We remain in what I have been calling a "golden age of corporate profits." Huge deficits, low savings rates and low wages relative to productivity gains are funneling dollars into the bottom lines all over corporate America.
The recent data on Q3 corporate profits shows an ever-extending gain in after tax corporate profits as a percent of GDP.
Hats off to corporate America for being in fantastic shape. It's lean, highly efficient and highly profitable.
2013 19.7% Est. Value Line
It helps that they have raised the price of their Big Mac faster than the rate of inflation since 2002; the same year the margins started to expand.
In July of 2008, according to the Big Mac index, a Big Mac cost $3.57. In July of 2012, the Big Mac cost $4.33. In 4 years, the price went up 76 cents or 21.3%.
In those same 4 years, the average hourly wages for all private employees was $21.62 in 2008 and up to $23.63 as of November of 2012.
Average hourly wages are up only $2.01 per hour or 9.3% from 2008.
This is in spite of the average nonfarm business sector output per hour or productivity being up 8.7% in that same period.
In the standpoint from McDonald's and their Big Mac, U.S. employees, the working class who are more or less the ones who eat at McDonald's are being asked to pay more as a share of their hourly earnings for a Big Mac. It is much of this "asking to pay more" that has contributed to expanding profit margins from 11% in 2002 to 19.7% in fiscal year 2012.
Seems like a very easy way to increase profits: raise prices.
You can't have your cake and eat it too as McDonald's is now just starting to find out. In October, sames stores sales at McDonald's declined 1.8% globally. That was the first time same store sale declined year over year since 2003.
However, just looking at the Big Mac index chart above, it was 2003 when the big price push began.
Has McDonald's reached their price break point? Are folks going to buy ground beef and make burgers on the BBQ instead? Of course not all at once but perhaps that is a shift we may well be seeing in the future unless McDonald's lowers prices.
This aggregate demand problem is something that I've been forecasting given the negative real wage growth, especially since 2011.
See this chart below of year over year CPI Vs. year over year average weekly earnings in the private sector.
Blue bars are average weekly earnings
Red bars are CPI
Wages simply aren't keeping up with inflation, again, in spite of gains in productivity.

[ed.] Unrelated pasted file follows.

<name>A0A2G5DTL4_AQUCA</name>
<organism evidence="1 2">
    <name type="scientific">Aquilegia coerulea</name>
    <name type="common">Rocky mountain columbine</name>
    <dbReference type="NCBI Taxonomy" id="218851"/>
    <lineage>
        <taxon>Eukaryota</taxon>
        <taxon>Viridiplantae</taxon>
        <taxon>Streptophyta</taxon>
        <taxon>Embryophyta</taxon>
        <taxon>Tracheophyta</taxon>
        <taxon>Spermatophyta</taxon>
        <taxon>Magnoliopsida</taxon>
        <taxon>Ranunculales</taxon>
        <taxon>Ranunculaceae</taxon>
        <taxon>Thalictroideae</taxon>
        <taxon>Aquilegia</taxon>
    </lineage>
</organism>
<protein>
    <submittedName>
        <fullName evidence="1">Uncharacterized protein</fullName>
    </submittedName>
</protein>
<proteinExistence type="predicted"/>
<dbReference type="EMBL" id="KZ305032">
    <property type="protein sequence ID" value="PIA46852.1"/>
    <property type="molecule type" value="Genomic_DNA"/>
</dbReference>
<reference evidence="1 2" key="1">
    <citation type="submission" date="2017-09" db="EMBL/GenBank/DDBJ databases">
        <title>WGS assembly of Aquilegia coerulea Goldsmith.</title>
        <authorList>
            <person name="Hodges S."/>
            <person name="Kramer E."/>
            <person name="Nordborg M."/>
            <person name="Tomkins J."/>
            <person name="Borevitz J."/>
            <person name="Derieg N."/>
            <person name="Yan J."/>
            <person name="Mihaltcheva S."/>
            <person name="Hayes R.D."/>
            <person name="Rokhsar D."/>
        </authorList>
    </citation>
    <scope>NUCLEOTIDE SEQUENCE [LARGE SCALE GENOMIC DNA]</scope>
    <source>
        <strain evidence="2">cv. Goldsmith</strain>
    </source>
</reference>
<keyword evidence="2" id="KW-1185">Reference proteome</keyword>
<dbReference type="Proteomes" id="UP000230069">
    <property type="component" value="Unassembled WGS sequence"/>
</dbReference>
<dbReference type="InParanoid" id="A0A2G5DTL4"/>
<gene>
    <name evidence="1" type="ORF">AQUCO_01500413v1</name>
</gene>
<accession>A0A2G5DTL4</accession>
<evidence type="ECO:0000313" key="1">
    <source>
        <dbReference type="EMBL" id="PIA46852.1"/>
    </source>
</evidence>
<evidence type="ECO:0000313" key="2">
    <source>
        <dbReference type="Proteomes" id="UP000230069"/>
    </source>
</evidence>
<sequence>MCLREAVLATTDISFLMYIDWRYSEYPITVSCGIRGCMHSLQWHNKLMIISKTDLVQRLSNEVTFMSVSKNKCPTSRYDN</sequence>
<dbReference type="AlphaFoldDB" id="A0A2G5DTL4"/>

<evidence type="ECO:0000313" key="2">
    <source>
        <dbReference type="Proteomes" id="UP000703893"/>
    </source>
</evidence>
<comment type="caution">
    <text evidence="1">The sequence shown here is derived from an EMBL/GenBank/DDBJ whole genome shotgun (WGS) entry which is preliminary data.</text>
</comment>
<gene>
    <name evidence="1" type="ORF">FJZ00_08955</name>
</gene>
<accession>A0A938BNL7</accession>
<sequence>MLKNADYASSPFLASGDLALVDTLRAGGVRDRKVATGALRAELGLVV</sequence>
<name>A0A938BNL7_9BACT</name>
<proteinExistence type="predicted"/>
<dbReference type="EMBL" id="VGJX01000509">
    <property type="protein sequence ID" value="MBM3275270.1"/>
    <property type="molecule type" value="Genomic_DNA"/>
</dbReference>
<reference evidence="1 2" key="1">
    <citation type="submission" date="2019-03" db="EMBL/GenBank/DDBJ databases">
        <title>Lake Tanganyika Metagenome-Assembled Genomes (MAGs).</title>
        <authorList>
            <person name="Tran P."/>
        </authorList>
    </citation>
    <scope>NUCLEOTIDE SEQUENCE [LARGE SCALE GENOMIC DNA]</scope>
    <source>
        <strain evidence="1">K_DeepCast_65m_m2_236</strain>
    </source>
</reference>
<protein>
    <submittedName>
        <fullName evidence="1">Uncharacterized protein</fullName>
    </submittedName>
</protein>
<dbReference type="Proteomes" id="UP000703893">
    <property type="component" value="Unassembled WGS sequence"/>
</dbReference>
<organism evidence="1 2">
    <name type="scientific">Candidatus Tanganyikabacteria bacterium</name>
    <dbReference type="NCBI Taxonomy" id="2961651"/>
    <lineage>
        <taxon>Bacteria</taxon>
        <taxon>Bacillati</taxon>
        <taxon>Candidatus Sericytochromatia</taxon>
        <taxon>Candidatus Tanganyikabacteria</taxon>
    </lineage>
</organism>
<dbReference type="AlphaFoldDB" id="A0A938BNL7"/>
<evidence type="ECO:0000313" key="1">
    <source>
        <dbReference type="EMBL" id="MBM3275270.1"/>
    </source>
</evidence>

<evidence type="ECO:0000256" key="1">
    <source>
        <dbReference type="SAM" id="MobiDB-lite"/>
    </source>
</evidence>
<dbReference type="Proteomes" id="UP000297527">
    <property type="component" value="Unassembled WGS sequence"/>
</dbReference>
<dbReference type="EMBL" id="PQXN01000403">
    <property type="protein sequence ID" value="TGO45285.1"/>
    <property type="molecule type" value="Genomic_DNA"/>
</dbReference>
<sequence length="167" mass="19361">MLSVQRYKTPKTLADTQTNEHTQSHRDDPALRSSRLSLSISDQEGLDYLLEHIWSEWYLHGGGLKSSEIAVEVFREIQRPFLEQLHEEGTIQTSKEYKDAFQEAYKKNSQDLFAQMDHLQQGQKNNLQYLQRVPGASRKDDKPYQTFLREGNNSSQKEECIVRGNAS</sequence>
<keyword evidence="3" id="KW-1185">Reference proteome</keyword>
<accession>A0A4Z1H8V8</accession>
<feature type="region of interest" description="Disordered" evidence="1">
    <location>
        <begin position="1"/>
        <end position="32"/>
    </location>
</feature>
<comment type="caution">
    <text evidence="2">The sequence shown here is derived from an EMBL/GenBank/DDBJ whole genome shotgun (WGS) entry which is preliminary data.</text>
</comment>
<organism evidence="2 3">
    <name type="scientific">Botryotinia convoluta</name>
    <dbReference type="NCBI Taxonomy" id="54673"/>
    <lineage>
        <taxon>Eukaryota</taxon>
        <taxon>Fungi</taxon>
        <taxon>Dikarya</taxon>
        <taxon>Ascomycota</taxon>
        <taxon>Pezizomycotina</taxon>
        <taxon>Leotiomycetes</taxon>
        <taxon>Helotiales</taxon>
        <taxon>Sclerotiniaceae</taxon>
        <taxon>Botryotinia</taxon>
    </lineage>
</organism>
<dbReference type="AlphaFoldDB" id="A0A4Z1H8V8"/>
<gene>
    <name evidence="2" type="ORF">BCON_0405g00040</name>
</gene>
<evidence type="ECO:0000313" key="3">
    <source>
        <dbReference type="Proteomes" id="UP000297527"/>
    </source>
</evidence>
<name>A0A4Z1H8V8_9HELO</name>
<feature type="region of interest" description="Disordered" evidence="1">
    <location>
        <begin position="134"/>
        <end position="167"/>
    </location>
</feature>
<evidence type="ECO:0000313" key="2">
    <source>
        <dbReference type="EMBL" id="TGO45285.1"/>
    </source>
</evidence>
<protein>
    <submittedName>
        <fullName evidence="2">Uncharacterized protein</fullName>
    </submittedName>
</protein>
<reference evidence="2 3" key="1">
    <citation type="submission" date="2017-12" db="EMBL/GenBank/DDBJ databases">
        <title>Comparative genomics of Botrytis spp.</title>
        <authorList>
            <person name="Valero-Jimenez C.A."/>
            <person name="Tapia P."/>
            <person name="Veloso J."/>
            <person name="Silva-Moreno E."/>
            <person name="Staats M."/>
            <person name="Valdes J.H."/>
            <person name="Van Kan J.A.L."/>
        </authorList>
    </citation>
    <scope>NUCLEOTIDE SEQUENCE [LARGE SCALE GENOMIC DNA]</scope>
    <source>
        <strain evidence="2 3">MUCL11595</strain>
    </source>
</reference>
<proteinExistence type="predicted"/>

Here are the variables:
Wages and the price of items like Big Macs.
If wages keep rising below the rate of inflation, aggregate demand will continue to be a problem and companies will have to lower prices which will likely cause margins to fall.
If wages pick up and start outpacing the rate of inflation again, those wage increases will also put a dent in profit margins.
Given the current state of profit margins across corporate America, there is ample room for price wars to occur as aggregate demand becomes more and more a problem.
I'm less optimistic wages will rise faster than the rate of inflation in the near future. Until we see a greater % of the population drop out of the work force, lowering the unemployment rate, folks will have to accept the wages offered because there is a good chance that there is someone else more desperate for the job and will be willing to accept the going rate of pay.
In the event McDonald's doesn't lower prices, I expect aggregate demand to drop. While this may not impact margins to much, overall profits would suffer.
I would also expect margins to drift back down to the 11%-15% range over the next 3-5 years based on this analysis.
Here is a 10 year price chart of McDonald's:
Current P/E is 17.1 with a yield of 3.4% makes the shares fairly valued in a growth environment. In the event the growth is no longer the environment, just as improving margins worked wonders for the share price over the last 10 years, declining margins should prove to have the opposite effect.
Disclosure: I have no positions in any stocks mentioned, and no plans to initiate any positions within the next 72 hours. I wrote this article myself, and it expresses my own opinions. I am not receiving compensation for it (other than from Seeking Alpha). I have no business relationship with any company whose stock is mentioned in this article.